A Federal Court in Ohio has issued an opinion that rejects a common argument affecting employers of truckers. Often in truck accident cases, plaintiffs’ attorneys claim that commercial drivers should be held to a higher standard of care than ordinary drivers.
This argument typically centers upon the language provided in the CDL manual and, in some cases, upon the employer’s own safety handbooks, which generally provide for drivers to apply a high degree of care. However, this recent case held in the Northern District of Ohio rejected this argument and found that no higher standard of care exists for commercial drivers.
In this case, the CDL manual in question instructed commercial drivers to develop a plan and to take evasive measures in the event of hazards. Additionally, drivers were instructed to make use of the right shoulder when necessary to avoid a collision. The plaintiff, in this case, presented an expert who stated to the court that the commercial driver was negligent in not adhering to the level of care described by the CDL manual. According to the plaintiff’s argument, the truck driver was subject to a greater standard of care than ordinary drivers would have been in the same instance.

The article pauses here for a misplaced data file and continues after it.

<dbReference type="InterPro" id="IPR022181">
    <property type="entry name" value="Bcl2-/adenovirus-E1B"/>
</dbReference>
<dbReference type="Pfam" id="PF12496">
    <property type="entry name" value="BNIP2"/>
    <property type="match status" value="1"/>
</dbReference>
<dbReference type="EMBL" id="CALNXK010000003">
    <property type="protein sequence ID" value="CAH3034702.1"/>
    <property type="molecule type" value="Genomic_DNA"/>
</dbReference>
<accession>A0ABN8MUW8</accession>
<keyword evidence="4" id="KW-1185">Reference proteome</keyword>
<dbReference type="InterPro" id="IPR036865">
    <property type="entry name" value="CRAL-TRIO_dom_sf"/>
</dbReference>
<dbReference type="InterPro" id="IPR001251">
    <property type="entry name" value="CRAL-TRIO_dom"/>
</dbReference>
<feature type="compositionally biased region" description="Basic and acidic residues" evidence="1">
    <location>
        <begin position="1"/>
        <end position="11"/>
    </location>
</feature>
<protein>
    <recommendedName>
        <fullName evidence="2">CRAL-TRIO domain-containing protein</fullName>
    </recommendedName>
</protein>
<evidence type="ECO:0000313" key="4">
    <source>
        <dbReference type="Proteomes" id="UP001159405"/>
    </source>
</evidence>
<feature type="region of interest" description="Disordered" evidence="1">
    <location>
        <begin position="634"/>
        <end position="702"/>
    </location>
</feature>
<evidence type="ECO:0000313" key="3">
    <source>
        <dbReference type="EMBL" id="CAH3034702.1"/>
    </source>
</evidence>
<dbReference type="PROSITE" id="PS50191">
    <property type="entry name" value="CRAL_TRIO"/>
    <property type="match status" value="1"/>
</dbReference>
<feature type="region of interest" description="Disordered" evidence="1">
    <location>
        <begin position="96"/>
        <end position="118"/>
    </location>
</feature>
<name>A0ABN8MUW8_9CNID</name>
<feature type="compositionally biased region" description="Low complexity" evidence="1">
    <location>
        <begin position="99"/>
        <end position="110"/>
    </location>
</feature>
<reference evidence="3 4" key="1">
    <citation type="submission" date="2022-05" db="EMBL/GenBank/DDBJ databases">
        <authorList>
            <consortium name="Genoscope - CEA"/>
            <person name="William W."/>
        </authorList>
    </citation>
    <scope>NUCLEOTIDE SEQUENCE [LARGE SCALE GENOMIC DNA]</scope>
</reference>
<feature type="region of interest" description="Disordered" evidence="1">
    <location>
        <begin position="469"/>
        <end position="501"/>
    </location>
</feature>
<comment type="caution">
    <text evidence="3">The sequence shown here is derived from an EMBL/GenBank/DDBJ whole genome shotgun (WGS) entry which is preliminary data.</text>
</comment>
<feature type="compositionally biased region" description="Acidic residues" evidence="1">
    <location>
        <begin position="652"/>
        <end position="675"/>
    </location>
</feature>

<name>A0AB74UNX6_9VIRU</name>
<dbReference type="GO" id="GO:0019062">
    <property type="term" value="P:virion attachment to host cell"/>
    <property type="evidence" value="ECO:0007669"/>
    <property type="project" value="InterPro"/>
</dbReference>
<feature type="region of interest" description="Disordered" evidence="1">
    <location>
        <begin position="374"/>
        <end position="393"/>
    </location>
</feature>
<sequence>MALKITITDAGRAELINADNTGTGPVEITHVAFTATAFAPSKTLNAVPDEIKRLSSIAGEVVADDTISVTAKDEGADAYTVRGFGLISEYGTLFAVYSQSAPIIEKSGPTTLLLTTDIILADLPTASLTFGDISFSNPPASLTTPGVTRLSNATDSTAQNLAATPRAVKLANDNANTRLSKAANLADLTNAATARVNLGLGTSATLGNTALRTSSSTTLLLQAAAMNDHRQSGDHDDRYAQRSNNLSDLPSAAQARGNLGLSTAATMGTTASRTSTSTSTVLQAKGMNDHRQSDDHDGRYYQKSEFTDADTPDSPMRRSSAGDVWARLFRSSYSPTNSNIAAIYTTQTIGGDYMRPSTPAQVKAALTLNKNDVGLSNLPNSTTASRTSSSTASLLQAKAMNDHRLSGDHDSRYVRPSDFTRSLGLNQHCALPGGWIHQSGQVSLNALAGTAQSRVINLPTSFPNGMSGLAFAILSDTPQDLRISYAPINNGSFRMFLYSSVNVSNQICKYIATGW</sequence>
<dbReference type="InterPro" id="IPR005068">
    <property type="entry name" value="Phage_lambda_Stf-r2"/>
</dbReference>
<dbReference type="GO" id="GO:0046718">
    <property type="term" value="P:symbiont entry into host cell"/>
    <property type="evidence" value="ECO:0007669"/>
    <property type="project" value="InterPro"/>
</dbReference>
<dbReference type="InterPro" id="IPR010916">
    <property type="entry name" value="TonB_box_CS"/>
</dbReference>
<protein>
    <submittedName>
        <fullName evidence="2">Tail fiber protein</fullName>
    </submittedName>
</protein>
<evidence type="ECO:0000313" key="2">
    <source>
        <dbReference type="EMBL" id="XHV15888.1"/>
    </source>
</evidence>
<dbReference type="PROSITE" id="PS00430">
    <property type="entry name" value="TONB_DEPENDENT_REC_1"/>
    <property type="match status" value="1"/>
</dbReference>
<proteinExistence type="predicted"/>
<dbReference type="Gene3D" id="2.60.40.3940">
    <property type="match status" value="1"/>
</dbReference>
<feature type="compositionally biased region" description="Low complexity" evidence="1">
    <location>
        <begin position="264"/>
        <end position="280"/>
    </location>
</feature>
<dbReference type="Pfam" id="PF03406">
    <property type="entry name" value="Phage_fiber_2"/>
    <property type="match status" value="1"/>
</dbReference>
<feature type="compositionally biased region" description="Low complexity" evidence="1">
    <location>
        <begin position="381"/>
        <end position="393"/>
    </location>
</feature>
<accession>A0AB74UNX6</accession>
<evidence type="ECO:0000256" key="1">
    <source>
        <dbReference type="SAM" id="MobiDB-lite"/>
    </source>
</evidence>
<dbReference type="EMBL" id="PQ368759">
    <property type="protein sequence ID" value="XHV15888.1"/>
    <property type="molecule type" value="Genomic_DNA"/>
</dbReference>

The federal court rejected this argument holding foremost that CDL manuals do not hold the weight of law and that it would simply be illogical to place part of the responsibility for any accident on a commercial driver simply because they have been instructed to be a defensive driver. The court also noted that there is no case law that provides a higher standard of care for CDL holders and that previous case law had, in fact, provided that truck drivers are only held to an ordinary standard of care. The Federal Motor Carrier Safety Regulations also do not provide for a heightened standard of care for such drivers either. As a result, the court denied the plaintiff’s motion for summary judgment concerning the defendant’s counterclaims.
This is a significant development that is highly beneficial for commercial drivers and their employers. Though these drivers always should be defensive drivers and adhere to the standards of the CDL manual, this case should help to reduce the liability these drivers bear in the event of personal injury lawsuits.